Researchers from University of Waterloo, Canada, have developed a new device which combines radar technology with Artificial Intelligence (AI) to detect unattended children or animals with a 100 per cent accuracy.
Small enough to fit in the palm of a hand at just 3nm in diameter, the device is designed to be attached to a vehicle’s rear-view mirror or mounted on the ceiling.
According to the researchers, it sends out radar signals that are reflected back by people, animals and objects in the vehicle. The built-in AI then analyses the reflected signals.
“Unlike cameras, this device preserves privacy and it doesn’t have any blind spots because radar can penetrate seats, for instance, to determine if there is an infant in a rear-facing car seat,” said study researcher George Shaker, a Professor at the University.
“This system is so affordable it could become standard equipment in all vehicles,” he added.
Development of the wireless, disc-shaped sensor was funded in part by a major automotive parts manufacturer that is aiming to bring it to market by the end of 2020.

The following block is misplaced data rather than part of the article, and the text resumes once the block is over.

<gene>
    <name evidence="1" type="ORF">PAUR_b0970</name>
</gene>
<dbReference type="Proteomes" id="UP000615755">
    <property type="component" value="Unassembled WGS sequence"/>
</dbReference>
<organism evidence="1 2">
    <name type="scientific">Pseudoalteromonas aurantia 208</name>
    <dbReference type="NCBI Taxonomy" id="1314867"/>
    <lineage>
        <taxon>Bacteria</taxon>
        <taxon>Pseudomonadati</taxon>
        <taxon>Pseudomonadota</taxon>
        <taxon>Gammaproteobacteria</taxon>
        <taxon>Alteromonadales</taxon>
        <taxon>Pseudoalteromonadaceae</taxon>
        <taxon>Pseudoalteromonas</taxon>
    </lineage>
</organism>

Analysis by the device determines the number of occupants and their locations in a vehicle.
That information could be used to set rates for ride-sharing services and toll roads, or to qualify vehicles for car-pool lanes.
Its primary purpose, however, is to detect when a child or pet has been accidentally or deliberately left behind, a scenario that can result in serious harm or death in extremely hot or cold weather, the study said.
In such cases, the system would prevent vehicle doors from locking and sound an alarm to alert the driver, passengers and other people in the area that there is a problem.
The low-power device, which runs on a vehicle’s battery, distinguishes between living beings and inanimate objects by detecting subtle breathing movements.
Researchers were now also exploring the use of that capability to monitor the vital signs of drivers for indications of fatigue, distraction, impairment, illness or other issues.
The study was presented at the IEEE Sensors 2019 conference in Canada. (IANS)